In a lot of ways it’s the way I’ve always wanted to sing, since I was a kid, but I just didn’t realize that it came from a different place. I always just figured it was for big six foot tall guys. I figured people could just sing like that because they were born like that. It’s funny how it works, but I found a way to get a really full sound. But you know, I’ve always liked Elvis I’ve always like The Doors, Scott Walker, Frank Sinatra. Just people who can really hit those low notes and it sounds so full. Even the high notes sound full, which is the funny thing. You get a really good reverberation in your voice and I always liked it when people did it, but it’s just I hadn’t put two and two together and figured it out. But I mean, I’m sure that I’m not the first person to figure it out, heh heh.


IN: You mentioned earlier that Gemstones wasn’t that well received over here.


AG: Nor in England.

IN: Do you think that has something to do with the way that you write lyrically? I mean, you don’t write about the fact that your life is terrible or that your girlfriend left you and all that kind of self pitying stuff. You know the bog standard singer songwriting stuff. Your lyrics are so playful and I think that sometimes journalists look at things that are playful and they just dismiss it as something throwaway.


AG: Like it’s a joke, yeah. It always amazes me how people kind of perceive stuff. It’s so annoying. I mean sometimes I just wish that some people could just be locked up. For like, for being so dumb.


IN: But these are the same people who will say that I Am The Walrus by The Beatles is so good.


AG: Yeah, it’s awesome.


IN: But then you look at it and go, well look how playful that is, look what they’re talking about.


AG: Yeah I know, I know, it’s crazy. The problem is that a lot of the people that review my records and stuff, they just see my ego. They listen to the records and they only hear ego when they hear my music. It’s like they’re thinking, “Boy, this guy’s got a lot of nerve and thinks that he can play around with stuff. The only people who can play around with stuff are musical legends like John Lennon and Jimi Hendrix and shit, or someone really cool, you know. Or somebody who’s black.” You know the critics aren’t black but they’re saying that people that are black or from that kind of culture, they’re pimps so they’re cool, but then Adam? He’s, like, some Jewish American kid, his parents are doctors, he can’t play around. He’s got to confess. He should feel guilty. As if he’s part of this, whatever, white guy thing. A lot of reviewers seem to think that I think I’m really smart. As if I really write my lyrics thinking, “Man I’m so smart.” I just write whatever’s interesting to me.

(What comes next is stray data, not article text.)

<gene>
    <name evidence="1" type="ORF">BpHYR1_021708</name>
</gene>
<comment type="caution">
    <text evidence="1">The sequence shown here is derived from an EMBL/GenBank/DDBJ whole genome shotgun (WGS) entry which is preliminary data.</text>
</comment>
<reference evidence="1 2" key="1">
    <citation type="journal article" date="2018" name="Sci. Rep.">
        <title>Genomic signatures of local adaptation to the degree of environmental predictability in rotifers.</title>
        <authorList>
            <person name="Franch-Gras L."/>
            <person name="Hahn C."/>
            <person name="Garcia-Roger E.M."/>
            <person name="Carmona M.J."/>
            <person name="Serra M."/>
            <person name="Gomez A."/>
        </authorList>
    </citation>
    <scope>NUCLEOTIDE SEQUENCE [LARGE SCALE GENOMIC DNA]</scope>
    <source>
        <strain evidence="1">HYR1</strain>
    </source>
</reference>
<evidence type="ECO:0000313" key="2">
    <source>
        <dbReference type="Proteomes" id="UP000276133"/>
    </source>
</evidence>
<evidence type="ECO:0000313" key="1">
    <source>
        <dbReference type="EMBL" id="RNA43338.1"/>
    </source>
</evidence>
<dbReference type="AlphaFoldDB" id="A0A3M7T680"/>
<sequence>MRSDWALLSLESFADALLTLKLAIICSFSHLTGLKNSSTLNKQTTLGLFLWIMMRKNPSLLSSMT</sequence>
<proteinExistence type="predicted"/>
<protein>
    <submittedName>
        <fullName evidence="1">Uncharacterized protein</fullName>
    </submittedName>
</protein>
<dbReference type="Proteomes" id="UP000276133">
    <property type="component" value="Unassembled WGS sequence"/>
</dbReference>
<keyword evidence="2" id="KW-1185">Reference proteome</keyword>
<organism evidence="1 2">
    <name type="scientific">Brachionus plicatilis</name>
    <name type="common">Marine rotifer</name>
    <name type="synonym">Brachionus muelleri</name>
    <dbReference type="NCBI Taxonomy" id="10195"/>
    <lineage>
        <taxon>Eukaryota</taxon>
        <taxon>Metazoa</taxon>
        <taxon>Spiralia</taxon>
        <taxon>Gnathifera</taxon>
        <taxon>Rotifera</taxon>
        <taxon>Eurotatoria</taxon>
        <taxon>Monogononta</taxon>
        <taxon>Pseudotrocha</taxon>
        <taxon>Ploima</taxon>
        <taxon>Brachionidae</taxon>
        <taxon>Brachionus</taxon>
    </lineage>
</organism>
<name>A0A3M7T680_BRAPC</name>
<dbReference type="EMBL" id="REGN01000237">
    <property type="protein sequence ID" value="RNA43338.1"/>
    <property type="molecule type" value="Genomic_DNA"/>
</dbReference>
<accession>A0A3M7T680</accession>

But, it’s like Gemstones, if they tried to write Gemstones I wonder what they’d come up with. I can’t even imagine what they’d come up with because I’ve been writing songs for twelve years. Constantly. And for me, Gemstones was like a big achievement. They think it was just something I, like, strung together. I didn’t just string anything together. I fucking spent, like a month, trying to figure out how the rhythmic changes would go. It’s just ridiculous.

   It does piss me off, but to be honest it doesn’t piss me off that much because I get to make music for a living and I don’t have to do anything else. Plus, thankfully, there are parts of the world where I’m better received than that and I do sell a bunch of records whenever I make them so, it’s not a concern of mine. And I do feel that, eventually, people will come around in every country and I’ll be able to play in each part of the world and have, like, full shows. Then some of those people that did criticize my stuff initially….will eventually change their opinions of it and realize that I wasn’t actually going for what they thought I was going for. Maybe it’s coming from a different place than they thought. But maybe, we’ll see. Heh heh.


Interview: Damian Leslie


Part One – Where Adam and Incendiary get to know one another 

Part Two – Confidence, coffeeshops and 30,000 people